Daugherty said a male client, in his late 30s, commented after deadlifting during a workout that he hadn't done that move since high school but loved how strong it made him feel. That sense of power and strength is beneficial to men and women, and can carry over into their everyday lives, he said.
One of CrossFit's mottos is "strong is the new skinny," Daugherty said. "It's not all about the weight on the scale."
Participants need to feed the muscles that get torched during intense CrossFit workouts.
"You need to fuel, fuel, fuel," Chrissy said.
"Nutrition really is 80 percent of the battle," Curt said.
Daugherty said the CrossFit program advocates the Paleo Diet.
According to ThePaleoDiet.com, the diet advocates eating foods from the groups hunter-gatherers would have thrived on during the Paleolithic era — about 2.6 million years ago to about 10,000 years ago. Those include fresh meats — preferably grass-produced or free-ranging beef, pork, lamb, poultry and game — fish, seafood, fruits, vegetables, seeds, nuts and healthful oils such as olive, coconut, avocado, macadamia, walnut and flaxseed.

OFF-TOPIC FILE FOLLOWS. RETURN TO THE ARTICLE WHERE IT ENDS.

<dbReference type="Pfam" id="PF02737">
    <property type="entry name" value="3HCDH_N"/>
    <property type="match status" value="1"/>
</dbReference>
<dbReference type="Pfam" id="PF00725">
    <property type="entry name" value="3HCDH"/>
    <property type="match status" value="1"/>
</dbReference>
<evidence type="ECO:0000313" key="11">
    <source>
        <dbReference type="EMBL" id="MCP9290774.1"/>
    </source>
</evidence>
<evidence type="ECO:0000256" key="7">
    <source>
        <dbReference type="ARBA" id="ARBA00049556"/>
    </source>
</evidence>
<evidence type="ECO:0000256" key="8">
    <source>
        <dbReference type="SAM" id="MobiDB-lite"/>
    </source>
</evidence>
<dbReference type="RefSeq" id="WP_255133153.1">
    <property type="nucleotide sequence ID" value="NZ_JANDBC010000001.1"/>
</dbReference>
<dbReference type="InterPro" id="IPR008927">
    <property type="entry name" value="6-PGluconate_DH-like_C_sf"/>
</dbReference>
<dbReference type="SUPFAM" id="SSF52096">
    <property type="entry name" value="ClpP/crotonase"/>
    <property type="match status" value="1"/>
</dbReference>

The Kimbrells don't push diets that call for extremes of any sort but instead encourage people to make lifestyle changes such as ceasing soda consumption. For quite a while, they have been "eating clean," limiting their intake of processed foods, and focusing on eating more protein and fewer carbohydrates.
"We are not nutrition experts, but we know what works for us," Chrissy said.
Daugherty recommends keeping a nutrition journal and works with his clients on tweaking things like protein or carbohydrate intake as necessary.
Just like some experts advocate counting to 10 when you feel like you're going to lose your temper, Daugherty said, "this journal allows you to count to 10 before you put food or a drink in your mouth," which helps control impulsive eating.
If you go ...
Among the sites offering CrossFit classes in the Tri-State area: